Location of Thesis Examination

Room 1027 B&GS

Degree

Doctor of Philosophy

Program

Geophysics

Supervisor

Dr. Kristy Tiampo

Abstract

Natural earthquake fault systems are composed of a variety of materials with different spatial configurations a complicated, inhomogeneous fault surface. The associated inhomogeneities with their physical properties can result in a variety of spatial and temporal behaviors. As a result, understanding the dynamics of seismic activity in an inhomogeneous environment is fundamental to the investigation of the earthquakes processes.

This study presents the results from an inhomogeneous earthquake fault model based on the Olami-Feder-Christensen (OFC) and Rundle-Jackson-Brown (RJB) cellular automata models with long-range interactions that incorporates a fixed percentage of stronger sites, or ‘asperity cells’, into the lattice. These asperity cells are significantly stronger than the surrounding lattice sites but eventually rupture when the applied stress reaches their higher threshold stress.

The introduction of these spatial heterogeneities results in temporal clustering in the model that mimics that seen in natural fault systems. Sequences of activity that start with a gradually accelerating number of larger events (foreshocks) prior to a mainshock that is followed by a tail of decreasing activity (aftershocks) are observed for the first time in simple models of this type. These recurrent large events occur at regular intervals, similar to characteristic earthquakes frequently observed in historic seismicity, and the time between events and their magnitude are a function of the stress dissipation parameter. The relative length of the foreshock to aftershock sequences can vary and also depends on the amount of stress dissipation in the system.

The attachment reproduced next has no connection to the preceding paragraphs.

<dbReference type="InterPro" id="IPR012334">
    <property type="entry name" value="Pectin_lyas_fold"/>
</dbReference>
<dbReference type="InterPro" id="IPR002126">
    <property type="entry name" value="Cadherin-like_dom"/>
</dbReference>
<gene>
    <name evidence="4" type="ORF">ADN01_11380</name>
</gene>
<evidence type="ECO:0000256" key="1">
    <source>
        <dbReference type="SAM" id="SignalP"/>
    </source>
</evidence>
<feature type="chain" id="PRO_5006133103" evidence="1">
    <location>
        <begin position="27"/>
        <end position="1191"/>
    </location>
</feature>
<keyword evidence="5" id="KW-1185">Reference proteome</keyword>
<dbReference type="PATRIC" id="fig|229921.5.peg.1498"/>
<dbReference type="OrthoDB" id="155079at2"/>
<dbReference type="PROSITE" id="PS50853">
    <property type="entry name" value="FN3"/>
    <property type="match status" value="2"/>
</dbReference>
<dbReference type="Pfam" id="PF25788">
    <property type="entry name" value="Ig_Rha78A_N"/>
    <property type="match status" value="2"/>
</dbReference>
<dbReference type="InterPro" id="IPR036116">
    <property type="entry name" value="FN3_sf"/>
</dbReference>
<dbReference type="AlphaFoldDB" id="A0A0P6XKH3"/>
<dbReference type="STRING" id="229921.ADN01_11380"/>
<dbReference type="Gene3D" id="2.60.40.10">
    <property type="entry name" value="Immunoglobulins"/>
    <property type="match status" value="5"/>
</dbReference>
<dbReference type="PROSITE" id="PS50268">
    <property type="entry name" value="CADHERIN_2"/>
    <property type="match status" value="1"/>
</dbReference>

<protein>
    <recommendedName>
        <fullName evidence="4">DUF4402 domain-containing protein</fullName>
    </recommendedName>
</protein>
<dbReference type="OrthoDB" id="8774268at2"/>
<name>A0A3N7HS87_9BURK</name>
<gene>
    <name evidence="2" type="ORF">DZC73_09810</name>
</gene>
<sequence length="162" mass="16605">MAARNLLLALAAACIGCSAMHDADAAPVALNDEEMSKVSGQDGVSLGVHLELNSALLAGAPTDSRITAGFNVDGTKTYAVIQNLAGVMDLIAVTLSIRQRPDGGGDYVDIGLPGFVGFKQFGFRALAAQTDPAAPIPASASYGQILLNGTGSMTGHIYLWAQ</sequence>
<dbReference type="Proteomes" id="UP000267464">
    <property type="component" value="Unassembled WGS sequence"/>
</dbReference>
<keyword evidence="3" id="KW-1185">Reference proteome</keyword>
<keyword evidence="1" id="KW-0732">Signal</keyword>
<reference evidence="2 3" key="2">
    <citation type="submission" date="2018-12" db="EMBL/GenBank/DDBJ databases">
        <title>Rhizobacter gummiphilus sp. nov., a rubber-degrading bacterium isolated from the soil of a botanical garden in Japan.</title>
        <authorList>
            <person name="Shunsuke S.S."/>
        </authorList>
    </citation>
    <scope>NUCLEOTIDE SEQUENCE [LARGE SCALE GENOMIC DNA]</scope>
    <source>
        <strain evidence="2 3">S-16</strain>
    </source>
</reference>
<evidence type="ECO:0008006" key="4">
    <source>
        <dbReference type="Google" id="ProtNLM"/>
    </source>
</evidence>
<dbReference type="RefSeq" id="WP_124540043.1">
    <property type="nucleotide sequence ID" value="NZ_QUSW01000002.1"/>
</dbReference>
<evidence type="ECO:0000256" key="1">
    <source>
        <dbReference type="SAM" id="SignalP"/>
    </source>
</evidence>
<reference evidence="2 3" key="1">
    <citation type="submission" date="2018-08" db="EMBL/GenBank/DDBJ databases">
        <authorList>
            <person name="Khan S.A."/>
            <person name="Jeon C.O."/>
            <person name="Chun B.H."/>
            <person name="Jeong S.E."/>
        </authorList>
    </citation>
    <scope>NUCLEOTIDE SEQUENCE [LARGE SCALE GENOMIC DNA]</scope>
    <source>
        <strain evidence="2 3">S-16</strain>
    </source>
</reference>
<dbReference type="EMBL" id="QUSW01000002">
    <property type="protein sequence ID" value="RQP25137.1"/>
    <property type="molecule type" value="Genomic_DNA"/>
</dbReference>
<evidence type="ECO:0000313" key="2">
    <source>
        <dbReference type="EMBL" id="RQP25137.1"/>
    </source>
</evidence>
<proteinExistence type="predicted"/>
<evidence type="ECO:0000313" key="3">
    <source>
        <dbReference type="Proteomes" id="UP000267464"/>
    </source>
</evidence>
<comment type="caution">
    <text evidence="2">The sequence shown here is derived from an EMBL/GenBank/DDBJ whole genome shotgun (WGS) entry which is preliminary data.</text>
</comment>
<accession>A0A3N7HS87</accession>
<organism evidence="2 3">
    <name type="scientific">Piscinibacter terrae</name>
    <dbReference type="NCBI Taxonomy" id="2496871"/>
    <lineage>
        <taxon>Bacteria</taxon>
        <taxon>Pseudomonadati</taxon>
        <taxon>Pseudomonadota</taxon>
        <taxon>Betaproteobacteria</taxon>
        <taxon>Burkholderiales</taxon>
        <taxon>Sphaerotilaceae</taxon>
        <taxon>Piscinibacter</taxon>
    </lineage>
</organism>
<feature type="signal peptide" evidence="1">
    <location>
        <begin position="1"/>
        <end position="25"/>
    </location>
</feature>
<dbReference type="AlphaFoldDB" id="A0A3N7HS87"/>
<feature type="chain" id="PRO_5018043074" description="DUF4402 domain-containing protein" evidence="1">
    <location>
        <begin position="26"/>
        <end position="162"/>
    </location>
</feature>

The magnitude-frequency distribution of events for various amounts of inhomogeneities (asperity sites) in the lattice is investigated in order to provide a better understanding of Gutenberg-Richter (GR) scaling. The spatiotemporal clustering of events in systems with different spatial distribution of asperities and the Thirumalai and Mountain (TM) metric behaviour, an indicator of changes in activity before the main event in the sequence, also are investigated. Accelerating Moment Release (AMR) is observed before the mainshock. The Omori law behaviour for foreshocks and aftershocks is quantified for the model in this study.

Finally, a fixed percentage of randomly distributed asperity sites were aggregated into bigger asperity blocks in order to investigate the effect of changing the spatial configuration of stronger sites. The results show that the larger block of asperities generally increases the capability of the fault system to generate larger events, but the total percentage of asperities is important as well. The increasing number of larger events is also associated with an increase in the total number of asperities in the lattice.

This work provides further evidence that the spatial and temporal patterns observed in natural seismicity may be controlled by the underlying physical properties and are not solely the result of a simple cascade mechanism and, as a result, may not be inherently unpredictable.